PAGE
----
A few years ago, I nonchalantly walked into a showroom and bought a nugget-sized, moped-sounding, unassuming motorcycle – the KTM 390 (no points for guessing). A few years hence, I reckon I learnt most of whatever I understand/know of riding has been on this pocket-rocket. In a lot of ways it was the bike that encouraged me to venture into a lot of untouched facets of riding that would have otherwise remained under the wraps while I gloriously munched miles on motorbikes that appreciated only one form of riding, we called it ‘cruising’. I often wish what-if I had someone who would have directed me to the path of wholesome motorcycling instead of letting me enter into an arrogant moto-enthusiasts’ club, shunning anything or anyone dealing with scrapping knees or curving corners. In due time it dawned on me that my pretentious arrogance originated as a defense mechanism to address an innate conflict between ‘all I want to do’ with the motorcycles in my garage and ‘all they couldn’t do’.
About 40,000 km on the KTM390, I don’t see myself going back to anything that I may miss about my earlier motorcycles of choice (on whom I would have collectively clocked 120K+ kilometers). It is important to state at the onset that I’m in no way dismissing any particular type of motorcycle – The KTM Duke 390 has been equally temperamental pitched against any other bike and has given me enough and more technological and mechanical troubles. (I have had 3Xengine seizures on the KTM– the last time I had to re-build her engine from scratch, by saying from scratch – I mean really from scratch – even the crank-case had to be replaced, I literally have a new bike right now after almost 3 years of purchase).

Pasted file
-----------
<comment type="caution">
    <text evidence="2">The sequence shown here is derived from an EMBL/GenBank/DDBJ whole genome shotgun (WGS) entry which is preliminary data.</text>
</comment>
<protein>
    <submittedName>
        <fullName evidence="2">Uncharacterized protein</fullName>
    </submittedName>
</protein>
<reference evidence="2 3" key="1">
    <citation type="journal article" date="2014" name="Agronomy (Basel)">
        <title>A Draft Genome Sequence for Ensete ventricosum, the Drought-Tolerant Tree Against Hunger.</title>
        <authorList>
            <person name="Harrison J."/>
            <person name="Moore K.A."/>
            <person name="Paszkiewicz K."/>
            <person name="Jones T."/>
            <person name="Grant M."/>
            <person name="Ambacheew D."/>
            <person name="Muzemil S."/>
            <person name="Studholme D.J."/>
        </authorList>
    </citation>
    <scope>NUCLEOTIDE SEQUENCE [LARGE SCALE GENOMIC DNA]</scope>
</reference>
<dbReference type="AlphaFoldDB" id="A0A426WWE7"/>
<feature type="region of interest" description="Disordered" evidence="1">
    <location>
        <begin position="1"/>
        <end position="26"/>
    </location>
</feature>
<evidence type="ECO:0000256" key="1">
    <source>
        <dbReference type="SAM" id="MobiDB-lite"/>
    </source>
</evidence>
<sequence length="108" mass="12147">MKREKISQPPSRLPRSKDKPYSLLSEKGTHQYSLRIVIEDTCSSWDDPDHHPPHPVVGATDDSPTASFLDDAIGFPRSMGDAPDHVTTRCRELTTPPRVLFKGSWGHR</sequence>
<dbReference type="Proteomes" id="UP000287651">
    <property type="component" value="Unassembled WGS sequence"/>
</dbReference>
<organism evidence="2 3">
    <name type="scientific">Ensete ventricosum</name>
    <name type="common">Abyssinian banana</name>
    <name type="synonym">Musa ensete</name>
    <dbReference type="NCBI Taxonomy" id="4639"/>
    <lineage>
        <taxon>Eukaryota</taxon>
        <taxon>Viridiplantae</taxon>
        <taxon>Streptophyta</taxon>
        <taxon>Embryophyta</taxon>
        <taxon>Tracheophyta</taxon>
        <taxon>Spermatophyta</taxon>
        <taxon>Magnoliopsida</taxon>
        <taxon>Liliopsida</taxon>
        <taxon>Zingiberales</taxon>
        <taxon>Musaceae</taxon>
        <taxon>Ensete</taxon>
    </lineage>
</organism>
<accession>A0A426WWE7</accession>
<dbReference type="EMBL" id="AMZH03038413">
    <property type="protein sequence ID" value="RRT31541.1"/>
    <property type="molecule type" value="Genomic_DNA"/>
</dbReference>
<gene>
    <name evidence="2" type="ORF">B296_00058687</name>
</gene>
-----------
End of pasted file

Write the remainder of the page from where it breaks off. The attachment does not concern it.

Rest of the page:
A 373cc, 43 bhp, under 150kg single cyl set-up is nothing less than any motorcyclist’s wet-dream. The spec-sheet was hard to beat (even today), not to forget the components it came laden with – ABS, upside down forks, trellis frame and the list takes off. A true beginner to mid-segment sports bike (that too at an unbeatable price-point). I used her as a street-fighter to cut through traffic and also as an able tourer with a few mods.
Has she ever let me down? Oh yes! She did, many a time over – but the width of my grin out-scored the numerous break-downs, against the times she didn’t get erratic. I shifted gears from an (almost over-weight, lazy) highway-cruiser to a twisty (ghats) monger. I began to select roads/routes that would inspire a harder ride than the destinations itself. I was inspired to lean into corners like each were my last – but with certain conviction. I learnt to let go – yet with control.
Enter; ‘THE DILEMA’
3 years of bad-times out-shadowed by great times – It’s time to upgrade. Upgrade to a bigger capacity motorcycle which encourages further motorcycling-education. The buck stops here! My search for an effective upgrade has been rough to say the least – Getting a close-to-liter class bike has never seemed ideal in our conditions, as much of the available power shall (practically) never get fondled with.
The requirement at this point is of a motorcycle that never shies away for a spin – short or long – or even a lil longer, a little knee-scrapping track action & the odd unpredictable highway speed run. Maybe I seek versatility (thinking-aloud) but why do I smell a certain compromise in whichever direction I look. 200kg+ motorcycles in our city conditions is somewhat impractical – add to which all of them have a knack of heating real quick. Apprehensions mount further with the increasing horror-stories regarding after-market service and parts. Is it that difficult to find a bike that accentuates riding and not so much of the peripherals?
R & D:
After 16 test rides, watching a billion reviews on probable options (even the unavailable ones), I have never been so frustrated & stressed at the same time. I have imagined it to be a smooth transition considering more and more brands started to anchor in the subcontinent. Do I seek too much?
Conclusion: THE 390 SPOILS WITH IRREPLACEABILITY
She entered my life – scared the hell out of me & made me learn new things – made me fall in love with her – and now she is warning me to stop expecting & hinting me to move-on. With no hard feelings we are coming to terms with a (almost) mutual decision – as I try to find a probable proposition for future.
Unfortunately, I realize now that she had incessantly sculpted my riding-construct, makes it even harder for me to adapt to anything that’s available. Refinement is great – but madness brings excitement and what’s there to ride without the thrill.